I have been trying to write this post for a very long time. There is a sweet spot between understanding something and still being aware of the difficulties in learning it which is the ideal time to write a blogpost. It might already have passed but lets give this a try.
What was hard about it
Another big point of confusion for me at the beginning was: ES5 vs ES2015, different browsers and Node.js implementing different parts of the spec, different runtimes, setting up webPack, modules vs script tags, ES6 Modules vs. CommonJS modules. I guess all of these confusions are exactly what you would expect a beginner to be confused by.
What I did
The second one got fixed when I started to learn React and Redux and implemented a project using them. The week I did was one of my all time glorious programming weeks. I was so unbelievably excited firstly because React in its purest form was similar to Angular and thus was easy for me to get into but felt so. much. better. Especially jsx felt so natural. And secondly because sane state management with Redux was so beautiful! I want to specifically point out that this is not a React vs. Angular issue. In my first project everything was new to me and on top of this while having read a lot of articles about state management and having thought about it extensively I decided not to use a state management tool. In my second project I had a lot more experience I had thought extensively about component based architecture and state management, I had crocked the general principles of single page applications and I was finally using Redux which I had been ready to do for weeks. It was bound to be a much better experience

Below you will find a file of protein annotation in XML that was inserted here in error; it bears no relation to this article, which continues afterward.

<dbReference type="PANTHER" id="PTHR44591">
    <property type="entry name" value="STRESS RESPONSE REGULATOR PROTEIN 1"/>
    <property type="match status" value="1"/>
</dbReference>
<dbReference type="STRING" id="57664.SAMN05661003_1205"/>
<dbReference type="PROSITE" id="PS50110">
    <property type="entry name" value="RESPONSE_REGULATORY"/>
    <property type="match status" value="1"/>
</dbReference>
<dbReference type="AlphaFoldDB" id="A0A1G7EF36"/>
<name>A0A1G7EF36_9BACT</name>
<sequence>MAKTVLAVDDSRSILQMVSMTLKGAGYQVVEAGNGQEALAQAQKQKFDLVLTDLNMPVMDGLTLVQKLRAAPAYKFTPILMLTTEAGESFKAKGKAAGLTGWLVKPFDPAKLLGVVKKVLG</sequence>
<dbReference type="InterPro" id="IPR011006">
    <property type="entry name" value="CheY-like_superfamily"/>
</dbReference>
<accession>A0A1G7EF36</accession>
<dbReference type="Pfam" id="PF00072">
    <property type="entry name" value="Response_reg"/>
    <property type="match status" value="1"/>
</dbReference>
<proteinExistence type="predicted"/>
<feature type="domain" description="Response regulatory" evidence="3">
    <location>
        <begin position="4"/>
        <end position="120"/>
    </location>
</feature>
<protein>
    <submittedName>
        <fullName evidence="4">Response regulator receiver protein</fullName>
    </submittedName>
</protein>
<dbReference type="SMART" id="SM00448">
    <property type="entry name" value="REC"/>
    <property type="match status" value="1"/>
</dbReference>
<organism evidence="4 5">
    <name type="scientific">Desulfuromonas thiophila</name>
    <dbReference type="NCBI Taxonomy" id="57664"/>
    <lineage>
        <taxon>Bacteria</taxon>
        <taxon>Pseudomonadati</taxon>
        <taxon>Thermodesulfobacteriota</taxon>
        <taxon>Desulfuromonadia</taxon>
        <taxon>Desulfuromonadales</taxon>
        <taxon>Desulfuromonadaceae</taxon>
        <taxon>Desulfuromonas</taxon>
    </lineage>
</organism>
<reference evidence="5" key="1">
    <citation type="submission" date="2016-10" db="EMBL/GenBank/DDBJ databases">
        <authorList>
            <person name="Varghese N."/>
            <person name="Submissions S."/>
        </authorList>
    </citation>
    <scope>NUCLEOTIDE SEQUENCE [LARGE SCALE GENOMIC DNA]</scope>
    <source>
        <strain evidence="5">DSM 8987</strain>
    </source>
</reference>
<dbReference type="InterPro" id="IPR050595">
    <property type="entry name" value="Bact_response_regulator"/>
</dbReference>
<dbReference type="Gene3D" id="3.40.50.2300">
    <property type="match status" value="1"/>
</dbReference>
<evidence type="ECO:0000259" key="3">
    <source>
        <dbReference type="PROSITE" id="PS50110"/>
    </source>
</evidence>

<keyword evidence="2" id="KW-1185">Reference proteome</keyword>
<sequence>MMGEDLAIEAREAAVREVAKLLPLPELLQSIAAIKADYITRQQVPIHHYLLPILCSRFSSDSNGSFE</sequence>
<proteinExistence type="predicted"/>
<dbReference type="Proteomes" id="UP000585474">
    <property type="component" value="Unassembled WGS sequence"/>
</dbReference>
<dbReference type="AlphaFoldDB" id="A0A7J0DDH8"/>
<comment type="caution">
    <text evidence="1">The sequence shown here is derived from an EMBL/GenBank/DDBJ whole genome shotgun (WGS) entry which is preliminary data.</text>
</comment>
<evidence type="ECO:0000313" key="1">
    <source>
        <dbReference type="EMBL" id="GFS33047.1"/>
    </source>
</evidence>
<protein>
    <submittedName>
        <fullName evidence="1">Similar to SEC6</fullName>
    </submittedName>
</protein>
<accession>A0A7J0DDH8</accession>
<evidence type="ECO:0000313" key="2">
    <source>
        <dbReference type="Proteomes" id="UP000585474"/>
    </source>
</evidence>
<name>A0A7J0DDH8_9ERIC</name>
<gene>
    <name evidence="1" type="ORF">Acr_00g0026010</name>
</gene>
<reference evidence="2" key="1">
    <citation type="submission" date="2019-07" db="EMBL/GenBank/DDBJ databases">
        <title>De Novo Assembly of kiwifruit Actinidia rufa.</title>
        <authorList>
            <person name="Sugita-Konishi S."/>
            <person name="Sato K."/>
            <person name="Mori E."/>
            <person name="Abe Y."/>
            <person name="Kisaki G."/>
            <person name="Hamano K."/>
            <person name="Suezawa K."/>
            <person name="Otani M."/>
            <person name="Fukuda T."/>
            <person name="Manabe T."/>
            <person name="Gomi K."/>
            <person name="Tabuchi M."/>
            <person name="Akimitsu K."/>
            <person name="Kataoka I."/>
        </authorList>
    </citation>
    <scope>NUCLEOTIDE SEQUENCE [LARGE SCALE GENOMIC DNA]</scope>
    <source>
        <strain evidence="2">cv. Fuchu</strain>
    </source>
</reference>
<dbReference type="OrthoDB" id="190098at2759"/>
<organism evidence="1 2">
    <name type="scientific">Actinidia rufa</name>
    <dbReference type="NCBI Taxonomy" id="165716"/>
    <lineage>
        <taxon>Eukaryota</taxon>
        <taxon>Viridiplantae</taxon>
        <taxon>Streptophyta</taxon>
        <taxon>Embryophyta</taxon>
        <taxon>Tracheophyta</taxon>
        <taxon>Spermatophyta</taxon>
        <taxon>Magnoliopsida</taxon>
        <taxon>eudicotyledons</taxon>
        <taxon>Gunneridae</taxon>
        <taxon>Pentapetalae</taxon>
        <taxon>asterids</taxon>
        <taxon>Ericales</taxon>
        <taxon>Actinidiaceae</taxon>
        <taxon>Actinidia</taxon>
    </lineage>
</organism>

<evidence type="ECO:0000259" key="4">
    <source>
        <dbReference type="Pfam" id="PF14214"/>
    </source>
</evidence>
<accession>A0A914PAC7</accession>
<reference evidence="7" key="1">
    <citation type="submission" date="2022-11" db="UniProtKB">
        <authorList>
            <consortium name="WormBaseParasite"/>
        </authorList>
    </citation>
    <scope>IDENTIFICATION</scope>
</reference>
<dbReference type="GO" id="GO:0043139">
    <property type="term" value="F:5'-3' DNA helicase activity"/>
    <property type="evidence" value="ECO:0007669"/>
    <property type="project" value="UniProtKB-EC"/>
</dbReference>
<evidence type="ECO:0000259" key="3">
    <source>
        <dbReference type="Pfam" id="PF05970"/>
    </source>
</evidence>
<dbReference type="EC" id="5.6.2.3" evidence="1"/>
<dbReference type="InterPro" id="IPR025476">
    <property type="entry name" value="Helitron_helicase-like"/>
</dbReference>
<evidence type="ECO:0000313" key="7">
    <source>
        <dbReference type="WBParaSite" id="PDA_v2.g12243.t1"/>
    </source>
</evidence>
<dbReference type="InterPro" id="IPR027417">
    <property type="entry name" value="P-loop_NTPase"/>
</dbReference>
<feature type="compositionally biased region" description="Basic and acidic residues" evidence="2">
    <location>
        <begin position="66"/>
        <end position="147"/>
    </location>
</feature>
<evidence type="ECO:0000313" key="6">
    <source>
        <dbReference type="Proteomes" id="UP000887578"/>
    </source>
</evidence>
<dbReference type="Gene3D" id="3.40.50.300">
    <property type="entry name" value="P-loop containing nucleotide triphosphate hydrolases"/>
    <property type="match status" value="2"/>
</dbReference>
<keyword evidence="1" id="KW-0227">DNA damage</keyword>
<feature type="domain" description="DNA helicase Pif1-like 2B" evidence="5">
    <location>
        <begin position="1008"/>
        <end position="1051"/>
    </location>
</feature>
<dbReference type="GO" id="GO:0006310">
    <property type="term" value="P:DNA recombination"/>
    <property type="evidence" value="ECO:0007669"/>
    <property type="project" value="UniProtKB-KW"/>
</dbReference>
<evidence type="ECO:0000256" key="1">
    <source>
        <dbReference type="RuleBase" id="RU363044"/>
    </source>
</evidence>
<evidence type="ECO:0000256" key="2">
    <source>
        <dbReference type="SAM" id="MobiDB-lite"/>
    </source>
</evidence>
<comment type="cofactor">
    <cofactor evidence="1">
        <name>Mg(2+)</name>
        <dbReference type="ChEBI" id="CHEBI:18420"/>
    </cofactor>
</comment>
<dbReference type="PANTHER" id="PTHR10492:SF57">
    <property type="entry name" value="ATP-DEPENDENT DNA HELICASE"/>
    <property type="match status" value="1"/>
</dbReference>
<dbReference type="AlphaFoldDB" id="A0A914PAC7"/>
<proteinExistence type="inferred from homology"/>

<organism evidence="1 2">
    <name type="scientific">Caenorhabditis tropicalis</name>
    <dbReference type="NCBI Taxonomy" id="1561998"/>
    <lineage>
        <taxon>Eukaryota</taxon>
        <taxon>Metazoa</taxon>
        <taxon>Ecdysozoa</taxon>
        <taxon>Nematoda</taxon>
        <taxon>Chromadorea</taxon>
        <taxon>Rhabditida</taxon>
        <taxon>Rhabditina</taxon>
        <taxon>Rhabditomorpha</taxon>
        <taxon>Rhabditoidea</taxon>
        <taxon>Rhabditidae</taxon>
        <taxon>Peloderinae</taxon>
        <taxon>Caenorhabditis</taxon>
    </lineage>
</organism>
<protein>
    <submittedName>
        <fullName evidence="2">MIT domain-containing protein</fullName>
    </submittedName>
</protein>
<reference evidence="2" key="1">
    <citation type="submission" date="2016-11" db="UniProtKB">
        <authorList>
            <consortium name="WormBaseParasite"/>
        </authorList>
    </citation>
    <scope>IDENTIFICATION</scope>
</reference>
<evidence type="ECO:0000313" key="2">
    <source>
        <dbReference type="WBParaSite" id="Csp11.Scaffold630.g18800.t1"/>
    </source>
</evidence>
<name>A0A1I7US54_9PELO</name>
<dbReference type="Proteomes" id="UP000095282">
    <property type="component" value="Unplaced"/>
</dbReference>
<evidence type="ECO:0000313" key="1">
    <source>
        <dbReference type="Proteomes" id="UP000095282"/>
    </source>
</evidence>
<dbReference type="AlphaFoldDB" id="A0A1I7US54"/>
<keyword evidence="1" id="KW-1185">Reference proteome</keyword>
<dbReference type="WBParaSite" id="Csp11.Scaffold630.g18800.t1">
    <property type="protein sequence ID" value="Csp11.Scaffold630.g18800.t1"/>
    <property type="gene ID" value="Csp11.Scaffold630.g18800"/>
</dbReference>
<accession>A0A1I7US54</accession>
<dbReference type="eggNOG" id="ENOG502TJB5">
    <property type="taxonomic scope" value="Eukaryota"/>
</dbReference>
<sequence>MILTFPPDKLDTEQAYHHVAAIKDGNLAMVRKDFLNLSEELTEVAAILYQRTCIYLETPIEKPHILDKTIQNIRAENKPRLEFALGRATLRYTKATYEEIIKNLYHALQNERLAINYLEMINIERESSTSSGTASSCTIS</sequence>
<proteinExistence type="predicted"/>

The rest is history. I spent a lot of time getting into the code of zulip-mobile a big open-source production React-Native app and learned a lot of tricks and best practices in the course of it. Then I got into the nitty-gritty details of the react ecosystem with performance profiling, server-side rendering, pwas, styling alternatives, react storybook, redux ducks and so on and so on.
Good stuff, I tell ya...
Make yourself a simple webpack starter project. Just something that lets you use modules and ES2015 on the front-end. Write one or two small projects with vanilla ES2015 (don't bother with jQuerry) i.e a tic-tac-toe, a to-do-list, a search-box whatever comes to mind but keep it simple and uncomplicated.
Write a simple toy server using Node.js, Express and a simple database.
Learn React. The reason your first framework should be React is that it has an enormous adaptation and it will be easy to find open source projects to learn from later on. Start reading React Status. Write a simple app, again think to-do-list something only involving the front-end. Learn Redux. Write your first big project with React. I am sure you already have ideas as to what it should be. Get absorbed into the code of an active React open source app. As mentioned above zulip-mobile is great (it is React Native though so the set-up is a little more involved). The new front-end page for mozilla addons is another good option.